The prison situation continues to worsen. Bentley had a plan to build four new prisons at a cost of $800 million. There remain a great many questions about how this plan would come to fruition. But something has to give and fast. Alabama prisons were designed to hold 13,000 inmates. They currently hold about 23,000. Meanwhile, correctional staff have been cut tremendously over the past few years. As a result, there are violent incidents almost daily. Staff members have been attacked numerous times just in recent months. Just Wednesday, a correctional officer was stabbed by an inmate at the William E. Donaldson Correctional Facility in Bessemer. If we don’t do something fast, the federal government will step in and the costs will begin to skyrocket.

There’s also a looming budget crisis. Our state’s public school system is failing. There’s a $1.2 billion bond issue working its way through the Legislature for improving the state’s infrastructure that would include a tax increase on gasoline. And that’s just for starters.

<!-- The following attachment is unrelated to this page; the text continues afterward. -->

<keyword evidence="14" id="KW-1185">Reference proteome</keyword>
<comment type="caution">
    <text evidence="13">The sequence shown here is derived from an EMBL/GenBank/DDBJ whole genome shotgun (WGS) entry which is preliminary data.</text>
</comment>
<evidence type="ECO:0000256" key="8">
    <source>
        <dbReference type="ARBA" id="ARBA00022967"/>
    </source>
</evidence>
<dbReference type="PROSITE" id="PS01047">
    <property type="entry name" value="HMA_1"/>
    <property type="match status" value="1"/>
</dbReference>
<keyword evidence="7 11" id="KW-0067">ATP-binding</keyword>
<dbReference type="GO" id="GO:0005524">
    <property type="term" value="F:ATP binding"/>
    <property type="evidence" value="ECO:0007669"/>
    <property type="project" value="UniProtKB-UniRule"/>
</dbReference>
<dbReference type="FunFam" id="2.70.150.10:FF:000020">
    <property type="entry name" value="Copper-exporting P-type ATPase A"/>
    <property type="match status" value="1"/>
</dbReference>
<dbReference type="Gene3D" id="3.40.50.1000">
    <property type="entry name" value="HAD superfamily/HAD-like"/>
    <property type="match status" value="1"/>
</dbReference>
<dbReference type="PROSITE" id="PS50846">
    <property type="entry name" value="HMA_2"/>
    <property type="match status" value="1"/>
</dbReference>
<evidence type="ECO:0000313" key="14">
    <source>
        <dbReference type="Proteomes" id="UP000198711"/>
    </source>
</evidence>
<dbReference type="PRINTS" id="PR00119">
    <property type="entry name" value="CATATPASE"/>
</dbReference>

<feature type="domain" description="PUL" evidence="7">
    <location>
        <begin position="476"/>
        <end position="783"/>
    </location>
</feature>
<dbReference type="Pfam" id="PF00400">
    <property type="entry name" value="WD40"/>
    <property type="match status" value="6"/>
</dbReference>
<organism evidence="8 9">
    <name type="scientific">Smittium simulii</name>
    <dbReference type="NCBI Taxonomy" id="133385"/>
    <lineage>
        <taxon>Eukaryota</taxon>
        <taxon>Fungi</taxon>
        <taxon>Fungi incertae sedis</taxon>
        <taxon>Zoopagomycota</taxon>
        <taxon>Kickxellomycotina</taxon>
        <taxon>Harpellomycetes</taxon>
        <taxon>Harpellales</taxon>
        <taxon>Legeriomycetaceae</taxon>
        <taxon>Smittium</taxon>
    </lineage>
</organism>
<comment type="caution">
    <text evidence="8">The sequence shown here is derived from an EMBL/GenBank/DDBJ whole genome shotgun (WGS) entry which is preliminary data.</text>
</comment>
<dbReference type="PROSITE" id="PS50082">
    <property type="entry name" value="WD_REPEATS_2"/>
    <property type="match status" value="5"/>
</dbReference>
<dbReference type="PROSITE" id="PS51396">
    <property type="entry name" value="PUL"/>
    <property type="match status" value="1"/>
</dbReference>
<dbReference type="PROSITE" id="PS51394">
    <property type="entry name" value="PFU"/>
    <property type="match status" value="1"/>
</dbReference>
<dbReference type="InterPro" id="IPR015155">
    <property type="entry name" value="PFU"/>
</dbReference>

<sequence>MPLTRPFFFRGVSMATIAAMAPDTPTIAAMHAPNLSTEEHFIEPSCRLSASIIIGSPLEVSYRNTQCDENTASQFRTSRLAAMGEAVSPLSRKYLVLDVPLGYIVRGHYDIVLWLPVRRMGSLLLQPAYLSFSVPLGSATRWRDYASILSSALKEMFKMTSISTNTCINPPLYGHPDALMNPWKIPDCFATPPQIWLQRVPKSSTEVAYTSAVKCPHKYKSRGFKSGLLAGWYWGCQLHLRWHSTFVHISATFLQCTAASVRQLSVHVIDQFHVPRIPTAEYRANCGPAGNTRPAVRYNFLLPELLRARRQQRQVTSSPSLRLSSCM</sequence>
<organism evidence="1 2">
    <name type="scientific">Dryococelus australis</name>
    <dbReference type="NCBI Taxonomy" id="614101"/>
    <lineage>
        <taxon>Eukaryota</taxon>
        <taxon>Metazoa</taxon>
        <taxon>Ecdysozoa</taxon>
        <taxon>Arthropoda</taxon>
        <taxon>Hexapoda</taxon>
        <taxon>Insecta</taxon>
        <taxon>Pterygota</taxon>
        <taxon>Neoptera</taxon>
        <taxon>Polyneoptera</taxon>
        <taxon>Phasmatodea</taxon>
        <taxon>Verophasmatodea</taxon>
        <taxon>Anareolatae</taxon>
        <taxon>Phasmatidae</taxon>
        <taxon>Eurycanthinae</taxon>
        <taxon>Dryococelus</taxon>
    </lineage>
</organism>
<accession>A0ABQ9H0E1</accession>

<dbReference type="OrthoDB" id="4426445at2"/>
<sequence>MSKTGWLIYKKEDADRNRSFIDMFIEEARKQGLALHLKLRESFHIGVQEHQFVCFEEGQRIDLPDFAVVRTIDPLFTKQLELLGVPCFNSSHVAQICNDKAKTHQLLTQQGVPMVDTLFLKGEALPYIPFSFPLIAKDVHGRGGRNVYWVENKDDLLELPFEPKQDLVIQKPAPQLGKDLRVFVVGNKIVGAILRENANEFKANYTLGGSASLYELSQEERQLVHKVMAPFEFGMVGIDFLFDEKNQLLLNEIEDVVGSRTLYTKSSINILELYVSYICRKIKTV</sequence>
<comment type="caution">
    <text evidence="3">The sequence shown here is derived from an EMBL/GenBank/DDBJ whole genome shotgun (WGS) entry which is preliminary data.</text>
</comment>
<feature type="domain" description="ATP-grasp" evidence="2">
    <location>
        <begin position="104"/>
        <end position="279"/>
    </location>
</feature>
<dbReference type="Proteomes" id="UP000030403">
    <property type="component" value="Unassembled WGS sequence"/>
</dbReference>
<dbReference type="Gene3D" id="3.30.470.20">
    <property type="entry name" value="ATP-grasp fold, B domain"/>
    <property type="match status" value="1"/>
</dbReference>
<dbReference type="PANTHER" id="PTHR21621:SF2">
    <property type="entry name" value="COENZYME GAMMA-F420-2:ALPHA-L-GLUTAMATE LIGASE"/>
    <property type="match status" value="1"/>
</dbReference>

It all amounts to this: There’s plenty of work to be done and there’s no time to spare. There’s little doubt that there will be a great deal of jockeying for position by politicians and those who surround them will. Voters should keep an eye, though, on who truly leads with action and not just words.

Online: https://www.tuscaloosanews.com/


Copyright © 2018 The Washington Times, LLC.

The Washington Times Comment Policy

The Washington Times welcomes your comments on Spot.im, our third-party provider. Please read our Comment Policy before commenting.


Click to Read More and View Comments

Click to Hide